Address to Israel Business Lunch

15 Dec 2015 Speech

Keynote address to the

Australia-Israel Chamber of Commerce (AICC)

Business Lunch

1.00pm (IST), Tuesday 15 December 2015

Introductory remarks

Thank you for that introduction, and thank you to the Australia–Israel Chamber of Commerce for hosting me here today.

I’m delighted to be here. And may I also offer you my sincere thanks for the hospitality that’s been shown to us during this visit.

This is my seventh visit to Israel. My first was in 1994 as a 26 year old when I came with the Australian Union of Jewish Students.

And last year I had the privielge of leading the Australian Delegation of the Australia Israel United Kingdom Leadership Dialogue and have been a member of that delegation at each of its meetings.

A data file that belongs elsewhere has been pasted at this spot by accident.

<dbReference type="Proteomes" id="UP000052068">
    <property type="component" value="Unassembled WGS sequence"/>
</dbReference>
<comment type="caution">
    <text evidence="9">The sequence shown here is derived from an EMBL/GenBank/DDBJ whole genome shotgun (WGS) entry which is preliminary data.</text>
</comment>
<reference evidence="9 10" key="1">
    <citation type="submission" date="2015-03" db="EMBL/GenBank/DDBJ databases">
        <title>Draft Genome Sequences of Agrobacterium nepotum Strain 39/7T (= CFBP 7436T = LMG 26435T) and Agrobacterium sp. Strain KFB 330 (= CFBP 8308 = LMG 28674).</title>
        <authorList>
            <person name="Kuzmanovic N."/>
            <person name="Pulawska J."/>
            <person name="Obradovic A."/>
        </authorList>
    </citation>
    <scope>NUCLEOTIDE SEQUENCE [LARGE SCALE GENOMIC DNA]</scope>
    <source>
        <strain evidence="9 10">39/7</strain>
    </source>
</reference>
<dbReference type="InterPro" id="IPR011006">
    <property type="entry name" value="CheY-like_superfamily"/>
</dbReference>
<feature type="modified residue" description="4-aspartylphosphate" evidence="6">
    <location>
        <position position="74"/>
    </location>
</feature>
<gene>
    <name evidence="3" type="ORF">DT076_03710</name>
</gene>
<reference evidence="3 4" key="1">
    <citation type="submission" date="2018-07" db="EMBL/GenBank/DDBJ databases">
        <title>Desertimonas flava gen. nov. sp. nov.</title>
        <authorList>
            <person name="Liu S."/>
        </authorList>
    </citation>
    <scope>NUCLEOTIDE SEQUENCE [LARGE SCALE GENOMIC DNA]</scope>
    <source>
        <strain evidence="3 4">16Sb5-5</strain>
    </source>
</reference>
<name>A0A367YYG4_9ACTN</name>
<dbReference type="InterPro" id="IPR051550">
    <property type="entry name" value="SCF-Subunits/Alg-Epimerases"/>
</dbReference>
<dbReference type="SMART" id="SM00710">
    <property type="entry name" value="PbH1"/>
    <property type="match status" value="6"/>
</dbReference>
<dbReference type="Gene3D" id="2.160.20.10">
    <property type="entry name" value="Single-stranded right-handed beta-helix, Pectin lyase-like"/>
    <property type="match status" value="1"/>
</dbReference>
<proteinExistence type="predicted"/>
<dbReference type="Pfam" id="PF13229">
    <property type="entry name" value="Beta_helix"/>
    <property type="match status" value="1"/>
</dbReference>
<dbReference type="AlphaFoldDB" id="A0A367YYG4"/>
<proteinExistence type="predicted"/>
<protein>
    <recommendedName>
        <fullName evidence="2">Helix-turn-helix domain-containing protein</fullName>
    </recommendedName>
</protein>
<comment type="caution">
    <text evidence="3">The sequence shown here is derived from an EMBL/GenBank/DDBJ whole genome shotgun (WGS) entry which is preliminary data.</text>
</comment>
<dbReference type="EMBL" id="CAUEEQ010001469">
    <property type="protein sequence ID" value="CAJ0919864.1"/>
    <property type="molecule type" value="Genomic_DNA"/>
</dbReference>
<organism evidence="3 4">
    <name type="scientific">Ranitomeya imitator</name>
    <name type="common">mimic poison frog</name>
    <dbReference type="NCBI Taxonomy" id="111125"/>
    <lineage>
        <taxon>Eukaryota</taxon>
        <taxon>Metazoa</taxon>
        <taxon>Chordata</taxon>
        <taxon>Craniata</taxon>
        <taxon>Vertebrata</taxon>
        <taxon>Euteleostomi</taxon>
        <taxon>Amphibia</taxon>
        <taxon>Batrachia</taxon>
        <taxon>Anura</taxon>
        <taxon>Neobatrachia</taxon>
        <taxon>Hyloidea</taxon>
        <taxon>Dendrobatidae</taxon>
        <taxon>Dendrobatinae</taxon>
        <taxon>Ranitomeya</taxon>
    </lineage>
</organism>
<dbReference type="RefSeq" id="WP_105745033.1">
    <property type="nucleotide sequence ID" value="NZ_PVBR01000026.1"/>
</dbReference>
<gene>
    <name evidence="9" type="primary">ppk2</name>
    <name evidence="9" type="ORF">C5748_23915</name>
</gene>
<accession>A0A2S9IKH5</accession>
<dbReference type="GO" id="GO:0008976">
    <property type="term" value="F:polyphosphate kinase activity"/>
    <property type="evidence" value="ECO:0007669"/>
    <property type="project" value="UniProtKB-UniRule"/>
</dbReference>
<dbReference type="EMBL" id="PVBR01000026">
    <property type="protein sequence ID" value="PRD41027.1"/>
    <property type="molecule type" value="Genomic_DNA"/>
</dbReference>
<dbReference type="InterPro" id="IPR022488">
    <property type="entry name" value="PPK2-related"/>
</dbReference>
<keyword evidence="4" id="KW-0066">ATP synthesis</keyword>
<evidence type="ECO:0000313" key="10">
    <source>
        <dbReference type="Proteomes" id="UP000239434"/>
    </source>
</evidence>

Through those times, and through my many connections to supporters of Israel in Australia, I have developed great affection and admiration for this country and your ideals. I have learned a great deal about how you work, live and innovate.

This visit continues that learning curve and helps forge, I trust, even deeper links between our nations. For me, it has already proved to be highly productive in both senses.

I’ve had valuable discussions with many people about issues of direct concern to my portfolio.

I have spoken with Prime Minister Benjamin Netanyahu. I’ve had discussions with Chief Scientist Avi Hasson, whom I had the opportunity to meet last month during his visit to Australia.

We discussed many issues in our bilateral relationship, from economic matters to the potential for a future treaty on science and technology cooperation.

We also discussed the finalisation of an Industrial Research and Development Treaty as soon as possible. What this signifies is a determination of Australia and Israel to collaborate on innovation.

The Chief Scientist and I have signed a declaration of collaboration on innovation and science that reflects this deep and ongoing commitment.